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Back to Basics: Thinking Maps

Before school started last year at my middle school, at one of our workshop/meetings, our principal was ecstatic to introduce the new and shiny thing they wanted us to implement this year. What was it this time? Thinking Maps. We got very expensive, very informative books, hands on training, even an expert to come talk to us about this new fabulous thing! By now, I’m sure you’ve all seen them: the brace map, the double bubble map, the multi-flow map. I was reluctant at first, of course. I grew up with outlines and Venn diagrams. These just seemed cheesy.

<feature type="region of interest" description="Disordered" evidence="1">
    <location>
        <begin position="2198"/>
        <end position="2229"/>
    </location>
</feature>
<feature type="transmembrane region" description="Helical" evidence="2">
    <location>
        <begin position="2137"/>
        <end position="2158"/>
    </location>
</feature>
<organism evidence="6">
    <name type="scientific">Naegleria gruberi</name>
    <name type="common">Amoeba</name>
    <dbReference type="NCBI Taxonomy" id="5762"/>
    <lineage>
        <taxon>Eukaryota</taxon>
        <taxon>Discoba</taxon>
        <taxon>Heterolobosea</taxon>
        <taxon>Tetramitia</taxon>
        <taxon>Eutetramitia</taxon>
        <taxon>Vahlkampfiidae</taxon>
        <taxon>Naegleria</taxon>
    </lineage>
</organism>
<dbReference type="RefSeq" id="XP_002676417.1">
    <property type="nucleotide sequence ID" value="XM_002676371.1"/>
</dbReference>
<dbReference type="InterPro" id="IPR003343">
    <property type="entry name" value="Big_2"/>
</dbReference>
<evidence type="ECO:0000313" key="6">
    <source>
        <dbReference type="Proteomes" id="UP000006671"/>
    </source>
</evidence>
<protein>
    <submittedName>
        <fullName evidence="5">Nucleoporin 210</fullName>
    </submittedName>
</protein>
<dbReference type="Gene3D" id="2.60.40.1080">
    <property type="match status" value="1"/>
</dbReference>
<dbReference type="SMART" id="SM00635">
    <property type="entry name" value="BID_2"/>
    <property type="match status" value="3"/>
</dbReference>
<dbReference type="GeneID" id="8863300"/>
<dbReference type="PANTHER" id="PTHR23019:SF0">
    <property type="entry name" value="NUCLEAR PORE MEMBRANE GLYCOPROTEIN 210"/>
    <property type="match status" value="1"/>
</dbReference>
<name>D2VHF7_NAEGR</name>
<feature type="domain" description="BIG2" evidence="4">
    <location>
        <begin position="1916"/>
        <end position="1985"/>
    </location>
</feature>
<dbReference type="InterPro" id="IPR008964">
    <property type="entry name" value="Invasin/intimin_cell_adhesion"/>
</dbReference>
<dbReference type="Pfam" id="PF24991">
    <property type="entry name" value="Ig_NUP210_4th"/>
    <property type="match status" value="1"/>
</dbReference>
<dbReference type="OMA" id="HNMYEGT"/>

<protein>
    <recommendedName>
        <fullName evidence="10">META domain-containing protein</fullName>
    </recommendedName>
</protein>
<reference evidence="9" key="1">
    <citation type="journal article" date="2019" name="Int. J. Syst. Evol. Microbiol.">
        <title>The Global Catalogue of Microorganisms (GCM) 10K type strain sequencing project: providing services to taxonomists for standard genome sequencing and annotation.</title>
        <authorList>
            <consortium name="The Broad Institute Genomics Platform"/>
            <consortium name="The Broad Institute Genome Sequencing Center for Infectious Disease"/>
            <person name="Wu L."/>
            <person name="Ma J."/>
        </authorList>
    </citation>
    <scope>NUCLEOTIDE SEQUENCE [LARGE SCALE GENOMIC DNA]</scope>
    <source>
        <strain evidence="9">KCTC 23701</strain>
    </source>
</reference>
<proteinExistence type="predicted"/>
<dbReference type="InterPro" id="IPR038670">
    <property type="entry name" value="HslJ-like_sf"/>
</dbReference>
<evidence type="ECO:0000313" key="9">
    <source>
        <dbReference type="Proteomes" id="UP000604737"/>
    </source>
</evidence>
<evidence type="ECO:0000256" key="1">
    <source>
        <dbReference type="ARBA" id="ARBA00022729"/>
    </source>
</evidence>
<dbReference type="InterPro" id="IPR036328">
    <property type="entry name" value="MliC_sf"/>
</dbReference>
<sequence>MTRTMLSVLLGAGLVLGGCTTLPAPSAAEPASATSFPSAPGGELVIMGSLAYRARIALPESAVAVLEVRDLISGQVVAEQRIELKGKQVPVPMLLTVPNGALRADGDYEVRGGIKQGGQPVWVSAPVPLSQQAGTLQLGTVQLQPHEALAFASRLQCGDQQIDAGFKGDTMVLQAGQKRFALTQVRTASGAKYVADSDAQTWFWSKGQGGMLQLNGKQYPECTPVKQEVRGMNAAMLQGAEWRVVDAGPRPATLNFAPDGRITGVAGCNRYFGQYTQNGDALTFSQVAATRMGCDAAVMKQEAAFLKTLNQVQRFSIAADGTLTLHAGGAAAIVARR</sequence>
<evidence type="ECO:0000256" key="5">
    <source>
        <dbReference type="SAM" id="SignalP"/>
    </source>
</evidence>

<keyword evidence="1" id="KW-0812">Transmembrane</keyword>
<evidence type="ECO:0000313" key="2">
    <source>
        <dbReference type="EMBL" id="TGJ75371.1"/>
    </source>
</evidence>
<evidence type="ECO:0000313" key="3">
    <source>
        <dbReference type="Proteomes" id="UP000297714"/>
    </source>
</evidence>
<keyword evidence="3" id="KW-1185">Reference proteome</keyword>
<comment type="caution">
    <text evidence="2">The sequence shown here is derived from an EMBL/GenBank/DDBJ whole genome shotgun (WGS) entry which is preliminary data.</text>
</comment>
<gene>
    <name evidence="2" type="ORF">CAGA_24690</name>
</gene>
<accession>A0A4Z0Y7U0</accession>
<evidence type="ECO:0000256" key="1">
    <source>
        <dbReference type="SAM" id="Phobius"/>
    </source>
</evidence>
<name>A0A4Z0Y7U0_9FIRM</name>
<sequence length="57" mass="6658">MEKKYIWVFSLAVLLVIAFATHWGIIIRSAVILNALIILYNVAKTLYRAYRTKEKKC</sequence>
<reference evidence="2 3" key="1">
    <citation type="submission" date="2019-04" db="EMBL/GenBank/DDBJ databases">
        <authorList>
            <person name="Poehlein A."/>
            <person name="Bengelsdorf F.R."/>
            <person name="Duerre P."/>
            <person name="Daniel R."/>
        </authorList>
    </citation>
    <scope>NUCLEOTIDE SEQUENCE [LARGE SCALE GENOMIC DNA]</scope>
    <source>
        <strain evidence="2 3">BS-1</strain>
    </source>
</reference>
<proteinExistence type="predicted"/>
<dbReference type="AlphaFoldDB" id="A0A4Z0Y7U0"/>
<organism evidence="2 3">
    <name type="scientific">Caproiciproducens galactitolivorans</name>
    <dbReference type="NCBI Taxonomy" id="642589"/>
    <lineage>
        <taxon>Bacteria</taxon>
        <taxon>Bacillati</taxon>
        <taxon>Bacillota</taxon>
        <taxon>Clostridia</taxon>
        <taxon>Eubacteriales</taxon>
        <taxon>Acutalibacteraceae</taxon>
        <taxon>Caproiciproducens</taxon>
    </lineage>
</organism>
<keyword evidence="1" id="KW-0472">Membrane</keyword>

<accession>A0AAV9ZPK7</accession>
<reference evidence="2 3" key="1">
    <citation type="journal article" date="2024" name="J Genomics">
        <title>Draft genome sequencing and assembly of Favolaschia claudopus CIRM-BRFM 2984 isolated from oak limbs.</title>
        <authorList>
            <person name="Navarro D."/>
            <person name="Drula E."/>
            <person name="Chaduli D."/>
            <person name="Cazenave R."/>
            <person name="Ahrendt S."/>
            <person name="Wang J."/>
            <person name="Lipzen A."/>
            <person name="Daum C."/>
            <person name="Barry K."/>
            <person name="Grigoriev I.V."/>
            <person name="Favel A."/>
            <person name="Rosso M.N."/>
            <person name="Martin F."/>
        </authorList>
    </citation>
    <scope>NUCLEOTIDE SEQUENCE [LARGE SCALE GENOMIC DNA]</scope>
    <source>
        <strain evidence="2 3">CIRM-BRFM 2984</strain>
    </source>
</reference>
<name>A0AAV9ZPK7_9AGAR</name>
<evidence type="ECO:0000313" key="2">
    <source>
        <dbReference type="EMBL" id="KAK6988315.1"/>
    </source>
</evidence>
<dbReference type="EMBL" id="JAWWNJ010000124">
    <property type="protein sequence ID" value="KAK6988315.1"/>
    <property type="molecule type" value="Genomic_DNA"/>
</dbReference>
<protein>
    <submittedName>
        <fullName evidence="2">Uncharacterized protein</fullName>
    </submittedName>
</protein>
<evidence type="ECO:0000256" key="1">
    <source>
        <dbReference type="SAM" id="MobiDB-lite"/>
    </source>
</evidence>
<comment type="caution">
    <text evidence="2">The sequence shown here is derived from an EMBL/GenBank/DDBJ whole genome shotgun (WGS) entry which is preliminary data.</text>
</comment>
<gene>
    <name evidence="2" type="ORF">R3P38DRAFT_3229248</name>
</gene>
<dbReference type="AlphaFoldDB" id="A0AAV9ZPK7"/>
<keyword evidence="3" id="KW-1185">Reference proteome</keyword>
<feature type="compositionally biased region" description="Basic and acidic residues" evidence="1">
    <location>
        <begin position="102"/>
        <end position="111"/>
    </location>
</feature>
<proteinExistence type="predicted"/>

But they won me over. I really appreciated the posters I got with the book to put in my classroom; I could point them out as a useful tool whenever the opportunity arose. They’re better than ready-made graphic organizers because it pushes kids to be independent critical thinkers, it’s more open to individual creativity, and we all know that the brain loves pictures.